Christian Bale carries over from "American Hustle", going from a role where he had to gain a lot of weight to a role where he had to lose a lot of weight.  

THE PLOT:  An industrial worker who hasn't slept in a year begins to doubt his own sanity.

AFTER: This is one of those slow-build films, like "Requiem for a Dream", where things start to get weird and then progressively worse and worse, or at least that's the feeling.  Same cardinal sin as last night, the film starts off with a "shocking" scene and then jumps back to the past to build back up to it.  

There are two hard-to-believe premises here, the first is that someone could go for a year without sleeping.  I could maybe go a day-and-a-half, when I travel to San Diego I usually don't sleep between a Tuesday morning and a Wednesday night, but I try to doze on the plane, and grab a two-hour nap when I reach my hotel.  I have to believe that if I tried to go a week without sleep, at some point my body would just pass out and shut down.  

This is especially hard to swallow when you realize the main character here works in a factory, so there's some labor involved in his routine, plus he's seen drinking coffee, so at some point either his work would exhaust him, or that caffeine train is going to run out of steam.  What's amazing is that it's a full year before his work is affected in any way.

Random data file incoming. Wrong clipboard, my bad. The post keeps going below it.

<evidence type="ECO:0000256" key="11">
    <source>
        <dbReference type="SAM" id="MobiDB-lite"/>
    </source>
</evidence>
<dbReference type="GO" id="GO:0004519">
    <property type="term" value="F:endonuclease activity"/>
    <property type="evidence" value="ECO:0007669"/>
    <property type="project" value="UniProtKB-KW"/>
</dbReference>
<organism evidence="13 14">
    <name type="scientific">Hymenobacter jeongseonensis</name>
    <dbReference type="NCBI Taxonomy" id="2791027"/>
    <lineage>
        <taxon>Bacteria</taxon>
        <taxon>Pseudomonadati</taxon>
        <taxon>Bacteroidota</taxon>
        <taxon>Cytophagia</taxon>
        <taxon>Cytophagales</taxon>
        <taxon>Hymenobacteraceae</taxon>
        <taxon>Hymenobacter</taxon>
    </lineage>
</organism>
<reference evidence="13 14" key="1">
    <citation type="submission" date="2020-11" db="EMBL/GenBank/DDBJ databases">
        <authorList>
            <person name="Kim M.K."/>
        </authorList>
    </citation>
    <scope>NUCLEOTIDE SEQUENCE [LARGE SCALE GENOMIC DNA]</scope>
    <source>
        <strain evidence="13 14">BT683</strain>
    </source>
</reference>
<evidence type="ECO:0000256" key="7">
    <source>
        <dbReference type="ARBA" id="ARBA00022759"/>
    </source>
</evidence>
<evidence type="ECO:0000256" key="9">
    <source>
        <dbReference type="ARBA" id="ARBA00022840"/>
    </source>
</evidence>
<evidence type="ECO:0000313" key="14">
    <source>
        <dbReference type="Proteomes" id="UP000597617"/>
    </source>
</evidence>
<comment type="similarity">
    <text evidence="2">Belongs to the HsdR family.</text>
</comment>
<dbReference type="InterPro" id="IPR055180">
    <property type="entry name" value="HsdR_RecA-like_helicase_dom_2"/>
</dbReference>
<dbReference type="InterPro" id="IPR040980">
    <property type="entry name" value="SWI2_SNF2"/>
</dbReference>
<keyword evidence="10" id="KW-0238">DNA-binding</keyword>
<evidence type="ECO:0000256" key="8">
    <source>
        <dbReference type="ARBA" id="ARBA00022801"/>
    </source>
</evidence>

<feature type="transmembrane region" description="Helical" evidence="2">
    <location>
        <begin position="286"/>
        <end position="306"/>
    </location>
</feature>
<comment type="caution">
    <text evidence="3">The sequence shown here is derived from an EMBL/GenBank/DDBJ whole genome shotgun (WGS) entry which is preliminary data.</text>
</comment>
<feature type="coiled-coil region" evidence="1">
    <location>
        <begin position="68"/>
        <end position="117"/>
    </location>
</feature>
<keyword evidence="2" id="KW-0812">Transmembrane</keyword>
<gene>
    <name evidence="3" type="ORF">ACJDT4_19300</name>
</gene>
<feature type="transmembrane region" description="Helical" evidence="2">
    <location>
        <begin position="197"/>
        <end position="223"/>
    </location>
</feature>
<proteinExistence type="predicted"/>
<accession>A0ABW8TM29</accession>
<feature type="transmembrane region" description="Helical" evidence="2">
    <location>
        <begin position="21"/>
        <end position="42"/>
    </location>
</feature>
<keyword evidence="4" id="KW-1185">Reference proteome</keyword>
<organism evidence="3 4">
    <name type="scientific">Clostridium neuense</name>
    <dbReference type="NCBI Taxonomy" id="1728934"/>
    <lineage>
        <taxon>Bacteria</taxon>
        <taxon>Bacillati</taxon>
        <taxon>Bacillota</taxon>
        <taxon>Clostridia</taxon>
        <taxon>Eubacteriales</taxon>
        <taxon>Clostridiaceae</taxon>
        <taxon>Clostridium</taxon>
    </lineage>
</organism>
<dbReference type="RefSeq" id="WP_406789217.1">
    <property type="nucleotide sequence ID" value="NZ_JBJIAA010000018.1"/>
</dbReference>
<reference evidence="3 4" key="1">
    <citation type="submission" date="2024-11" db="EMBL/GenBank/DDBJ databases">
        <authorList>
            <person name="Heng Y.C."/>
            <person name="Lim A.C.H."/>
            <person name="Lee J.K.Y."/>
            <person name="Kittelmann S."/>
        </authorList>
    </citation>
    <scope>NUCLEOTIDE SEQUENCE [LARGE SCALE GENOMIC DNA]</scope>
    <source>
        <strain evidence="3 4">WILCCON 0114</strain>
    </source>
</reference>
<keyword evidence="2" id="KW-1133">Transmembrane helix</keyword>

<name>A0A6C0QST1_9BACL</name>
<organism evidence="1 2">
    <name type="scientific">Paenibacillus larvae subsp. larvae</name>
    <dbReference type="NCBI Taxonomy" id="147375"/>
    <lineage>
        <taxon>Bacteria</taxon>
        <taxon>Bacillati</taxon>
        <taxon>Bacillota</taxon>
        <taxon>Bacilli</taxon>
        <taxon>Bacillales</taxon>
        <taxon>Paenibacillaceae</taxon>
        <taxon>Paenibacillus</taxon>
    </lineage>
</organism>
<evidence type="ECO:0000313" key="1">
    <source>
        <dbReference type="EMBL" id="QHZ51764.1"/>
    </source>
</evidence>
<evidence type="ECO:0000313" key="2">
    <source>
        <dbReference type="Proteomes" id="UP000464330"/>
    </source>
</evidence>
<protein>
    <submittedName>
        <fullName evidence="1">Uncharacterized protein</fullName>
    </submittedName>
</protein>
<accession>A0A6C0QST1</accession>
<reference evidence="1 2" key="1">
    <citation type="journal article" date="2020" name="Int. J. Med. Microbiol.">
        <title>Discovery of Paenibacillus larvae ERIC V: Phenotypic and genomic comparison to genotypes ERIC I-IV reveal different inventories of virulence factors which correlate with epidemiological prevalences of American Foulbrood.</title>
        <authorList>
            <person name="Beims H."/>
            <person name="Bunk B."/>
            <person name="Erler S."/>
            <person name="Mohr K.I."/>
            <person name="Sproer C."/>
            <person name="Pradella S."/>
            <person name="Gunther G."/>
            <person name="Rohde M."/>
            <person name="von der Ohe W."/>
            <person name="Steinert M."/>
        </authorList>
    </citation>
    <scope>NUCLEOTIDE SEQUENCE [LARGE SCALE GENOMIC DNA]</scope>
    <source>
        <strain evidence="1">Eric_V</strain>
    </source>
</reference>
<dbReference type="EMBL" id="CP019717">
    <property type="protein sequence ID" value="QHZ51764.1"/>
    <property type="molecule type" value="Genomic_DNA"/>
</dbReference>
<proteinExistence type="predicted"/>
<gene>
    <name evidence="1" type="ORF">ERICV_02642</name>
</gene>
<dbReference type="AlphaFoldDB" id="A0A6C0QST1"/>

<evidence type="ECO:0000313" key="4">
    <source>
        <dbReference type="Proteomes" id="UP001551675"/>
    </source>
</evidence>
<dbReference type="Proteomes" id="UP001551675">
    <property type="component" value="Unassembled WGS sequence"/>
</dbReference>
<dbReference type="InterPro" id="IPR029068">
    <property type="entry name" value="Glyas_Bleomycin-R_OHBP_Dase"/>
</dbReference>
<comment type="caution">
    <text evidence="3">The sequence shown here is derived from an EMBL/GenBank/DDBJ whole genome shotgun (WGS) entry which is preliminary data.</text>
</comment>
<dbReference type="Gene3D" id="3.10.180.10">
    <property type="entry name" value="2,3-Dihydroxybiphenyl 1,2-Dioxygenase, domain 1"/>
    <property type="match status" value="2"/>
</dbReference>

But let's assume for a second that it's possible, a year without sleep.  What's causing this?  Why does he suddenly feel that his sanity is going, that he's starting to see people who aren't there, or getting messages from himself that he doesn't remember writing?  Eventually we come to realize that either someone is messing with him, or he's got a guilty conscience. 

Which brings me to the second hard-to-believe premise, that someone can do something bad and then forget about it, or make themselves forget about it.  Let's say he stole something from a store - he might think that was no big deal, but he wouldn't necessarily un-remember it.  Look at "Les Miserables" - Jean Valjean is never able to forget his crime, and not just because Javert's always in his face about it, but he won't let himself forget about it, long past the point of reason.  

But I suppose if a person does something really terrible they might try to deny it, in which case it would be the job of their subconscious to remind them of it.  Even still, I don't know if those reminders would take the form of hallucinations, or manifest themselves in the form of non-existent people, or cause a lack of sleep and appetite to this degree.  Assuming that's what is really taking place here, which quite honestly is all still a bit unclear. 

Also starring Jennifer Jason Leigh (last seen in "Miami Blues"), Altana Sanchez-Gijon, Michael Ironside, John Sharian, Anna Massey, Reg E. Cathey.

RATING: 5 out of 10 Post-It notes